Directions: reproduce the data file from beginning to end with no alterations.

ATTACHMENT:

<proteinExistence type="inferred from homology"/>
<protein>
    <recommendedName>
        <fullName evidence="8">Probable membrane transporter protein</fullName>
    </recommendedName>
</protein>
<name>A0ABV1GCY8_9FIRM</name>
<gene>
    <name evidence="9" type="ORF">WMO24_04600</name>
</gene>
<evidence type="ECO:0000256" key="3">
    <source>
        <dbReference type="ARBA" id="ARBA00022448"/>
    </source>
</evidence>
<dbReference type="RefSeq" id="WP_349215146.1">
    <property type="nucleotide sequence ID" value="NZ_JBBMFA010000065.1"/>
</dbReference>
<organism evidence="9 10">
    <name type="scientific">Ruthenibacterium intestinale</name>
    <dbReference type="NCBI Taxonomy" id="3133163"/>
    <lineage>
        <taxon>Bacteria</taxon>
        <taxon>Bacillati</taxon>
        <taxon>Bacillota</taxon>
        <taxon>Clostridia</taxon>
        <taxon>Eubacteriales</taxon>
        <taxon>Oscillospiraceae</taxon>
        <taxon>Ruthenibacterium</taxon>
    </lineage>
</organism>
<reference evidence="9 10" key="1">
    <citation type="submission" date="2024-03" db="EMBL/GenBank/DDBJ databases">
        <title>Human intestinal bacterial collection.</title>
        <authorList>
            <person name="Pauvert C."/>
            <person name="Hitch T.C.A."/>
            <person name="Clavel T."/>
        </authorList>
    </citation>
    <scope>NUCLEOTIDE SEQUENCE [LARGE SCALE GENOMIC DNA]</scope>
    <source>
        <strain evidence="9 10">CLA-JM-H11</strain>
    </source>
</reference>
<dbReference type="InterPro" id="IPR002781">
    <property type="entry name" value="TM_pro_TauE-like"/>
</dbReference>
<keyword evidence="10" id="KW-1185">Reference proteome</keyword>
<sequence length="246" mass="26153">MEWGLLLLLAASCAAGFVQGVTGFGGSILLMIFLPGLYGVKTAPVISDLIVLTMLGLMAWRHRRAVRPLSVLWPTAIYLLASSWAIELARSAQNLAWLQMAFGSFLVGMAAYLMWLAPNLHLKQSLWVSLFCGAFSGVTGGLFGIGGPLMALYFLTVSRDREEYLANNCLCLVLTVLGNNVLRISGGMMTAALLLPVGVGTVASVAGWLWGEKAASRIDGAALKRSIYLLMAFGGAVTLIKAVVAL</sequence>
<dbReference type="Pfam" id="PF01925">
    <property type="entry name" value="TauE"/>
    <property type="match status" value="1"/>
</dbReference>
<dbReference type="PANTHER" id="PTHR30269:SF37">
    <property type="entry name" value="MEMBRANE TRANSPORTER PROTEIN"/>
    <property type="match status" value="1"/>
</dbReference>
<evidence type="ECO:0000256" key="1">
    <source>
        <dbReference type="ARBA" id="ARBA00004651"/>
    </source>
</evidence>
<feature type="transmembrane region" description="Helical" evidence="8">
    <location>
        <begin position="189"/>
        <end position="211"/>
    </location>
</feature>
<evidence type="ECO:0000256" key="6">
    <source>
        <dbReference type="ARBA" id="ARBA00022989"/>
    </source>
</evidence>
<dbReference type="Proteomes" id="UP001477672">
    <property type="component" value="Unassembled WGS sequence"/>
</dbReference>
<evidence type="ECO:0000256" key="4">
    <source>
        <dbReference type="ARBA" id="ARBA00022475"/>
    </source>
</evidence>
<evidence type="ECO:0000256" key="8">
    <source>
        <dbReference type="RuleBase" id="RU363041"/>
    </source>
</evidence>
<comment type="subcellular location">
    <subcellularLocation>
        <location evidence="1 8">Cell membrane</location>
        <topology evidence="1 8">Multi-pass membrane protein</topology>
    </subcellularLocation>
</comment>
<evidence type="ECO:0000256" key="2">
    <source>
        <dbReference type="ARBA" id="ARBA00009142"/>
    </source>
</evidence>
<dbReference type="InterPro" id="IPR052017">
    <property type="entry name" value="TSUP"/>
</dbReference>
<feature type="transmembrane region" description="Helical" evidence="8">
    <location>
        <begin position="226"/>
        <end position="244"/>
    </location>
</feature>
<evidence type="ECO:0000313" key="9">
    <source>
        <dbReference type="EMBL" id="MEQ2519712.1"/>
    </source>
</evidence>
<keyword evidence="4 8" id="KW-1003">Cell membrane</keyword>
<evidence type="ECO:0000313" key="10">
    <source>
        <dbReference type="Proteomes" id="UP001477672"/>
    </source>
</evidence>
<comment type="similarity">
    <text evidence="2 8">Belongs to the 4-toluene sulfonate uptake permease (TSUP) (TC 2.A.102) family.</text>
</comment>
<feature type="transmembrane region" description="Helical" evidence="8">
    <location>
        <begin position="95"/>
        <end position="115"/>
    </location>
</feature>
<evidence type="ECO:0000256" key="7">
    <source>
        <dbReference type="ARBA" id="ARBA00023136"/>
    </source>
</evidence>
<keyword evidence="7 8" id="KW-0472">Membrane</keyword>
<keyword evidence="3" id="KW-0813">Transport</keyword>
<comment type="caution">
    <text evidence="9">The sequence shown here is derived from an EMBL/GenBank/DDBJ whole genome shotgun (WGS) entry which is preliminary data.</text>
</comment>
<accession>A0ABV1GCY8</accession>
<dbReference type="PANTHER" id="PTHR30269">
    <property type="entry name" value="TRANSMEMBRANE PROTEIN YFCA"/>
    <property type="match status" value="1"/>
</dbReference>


<proteinExistence type="inferred from homology"/>
<protein>
    <recommendedName>
        <fullName evidence="8">Probable membrane transporter protein</fullName>
    </recommendedName>
</protein>
<name>A0ABV1GCY8_9FIRM</name>
<gene>
    <name evidence="9" type="ORF">WMO24_04600</name>
</gene>
<evidence type="ECO:0000256" key="3">
    <source>
        <dbReference type="ARBA" id="ARBA00022448"/>
    </source>
</evidence>
<dbReference type="RefSeq" id="WP_349215146.1">
    <property type="nucleotide sequence ID" value="NZ_JBBMFA010000065.1"/>
</dbReference>
<organism evidence="9 10">
    <name type="scientific">Ruthenibacterium intestinale</name>
    <dbReference type="NCBI Taxonomy" id="3133163"/>
    <lineage>
        <taxon>Bacteria</taxon>
        <taxon>Bacillati</taxon>
        <taxon>Bacillota</taxon>
        <taxon>Clostridia</taxon>
        <taxon>Eubacteriales</taxon>
        <taxon>Oscillospiraceae</taxon>
        <taxon>Ruthenibacterium</taxon>
    </lineage>
</organism>
<reference evidence="9 10" key="1">
    <citation type="submission" date="2024-03" db="EMBL/GenBank/DDBJ databases">
        <title>Human intestinal bacterial collection.</title>
        <authorList>
            <person name="Pauvert C."/>
            <person name="Hitch T.C.A."/>
            <person name="Clavel T."/>
        </authorList>
    </citation>
    <scope>NUCLEOTIDE SEQUENCE [LARGE SCALE GENOMIC DNA]</scope>
    <source>
        <strain evidence="9 10">CLA-JM-H11</strain>
    </source>
</reference>
<dbReference type="InterPro" id="IPR002781">
    <property type="entry name" value="TM_pro_TauE-like"/>
</dbReference>
<keyword evidence="10" id="KW-1185">Reference proteome</keyword>
<sequence length="246" mass="26153">MEWGLLLLLAASCAAGFVQGVTGFGGSILLMIFLPGLYGVKTAPVISDLIVLTMLGLMAWRHRRAVRPLSVLWPTAIYLLASSWAIELARSAQNLAWLQMAFGSFLVGMAAYLMWLAPNLHLKQSLWVSLFCGAFSGVTGGLFGIGGPLMALYFLTVSRDREEYLANNCLCLVLTVLGNNVLRISGGMMTAALLLPVGVGTVASVAGWLWGEKAASRIDGAALKRSIYLLMAFGGAVTLIKAVVAL</sequence>
<dbReference type="Pfam" id="PF01925">
    <property type="entry name" value="TauE"/>
    <property type="match status" value="1"/>
</dbReference>
<dbReference type="PANTHER" id="PTHR30269:SF37">
    <property type="entry name" value="MEMBRANE TRANSPORTER PROTEIN"/>
    <property type="match status" value="1"/>
</dbReference>
<evidence type="ECO:0000256" key="1">
    <source>
        <dbReference type="ARBA" id="ARBA00004651"/>
    </source>
</evidence>
<feature type="transmembrane region" description="Helical" evidence="8">
    <location>
        <begin position="189"/>
        <end position="211"/>
    </location>
</feature>
<evidence type="ECO:0000256" key="6">
    <source>
        <dbReference type="ARBA" id="ARBA00022989"/>
    </source>
</evidence>
<dbReference type="Proteomes" id="UP001477672">
    <property type="component" value="Unassembled WGS sequence"/>
</dbReference>
<evidence type="ECO:0000256" key="4">
    <source>
        <dbReference type="ARBA" id="ARBA00022475"/>
    </source>
</evidence>
<evidence type="ECO:0000256" key="8">
    <source>
        <dbReference type="RuleBase" id="RU363041"/>
    </source>
</evidence>
<comment type="subcellular location">
    <subcellularLocation>
        <location evidence="1 8">Cell membrane</location>
        <topology evidence="1 8">Multi-pass membrane protein</topology>
    </subcellularLocation>
</comment>
<evidence type="ECO:0000256" key="2">
    <source>
        <dbReference type="ARBA" id="ARBA00009142"/>
    </source>
</evidence>
<dbReference type="InterPro" id="IPR052017">
    <property type="entry name" value="TSUP"/>
</dbReference>
<feature type="transmembrane region" description="Helical" evidence="8">
    <location>
        <begin position="226"/>
        <end position="244"/>
    </location>
</feature>
<evidence type="ECO:0000313" key="9">
    <source>
        <dbReference type="EMBL" id="MEQ2519712.1"/>
    </source>
</evidence>
<keyword evidence="4 8" id="KW-1003">Cell membrane</keyword>
<evidence type="ECO:0000313" key="10">
    <source>
        <dbReference type="Proteomes" id="UP001477672"/>
    </source>
</evidence>
<comment type="similarity">
    <text evidence="2 8">Belongs to the 4-toluene sulfonate uptake permease (TSUP) (TC 2.A.102) family.</text>
</comment>
<feature type="transmembrane region" description="Helical" evidence="8">
    <location>
        <begin position="95"/>
        <end position="115"/>
    </location>
</feature>
<evidence type="ECO:0000256" key="7">
    <source>
        <dbReference type="ARBA" id="ARBA00023136"/>
    </source>
</evidence>
<keyword evidence="7 8" id="KW-0472">Membrane</keyword>
<keyword evidence="3" id="KW-0813">Transport</keyword>
<comment type="caution">
    <text evidence="9">The sequence shown here is derived from an EMBL/GenBank/DDBJ whole genome shotgun (WGS) entry which is preliminary data.</text>
</comment>
<accession>A0ABV1GCY8</accession>
<dbReference type="PANTHER" id="PTHR30269">
    <property type="entry name" value="TRANSMEMBRANE PROTEIN YFCA"/>
    <property type="match status" value="1"/>
</dbReference>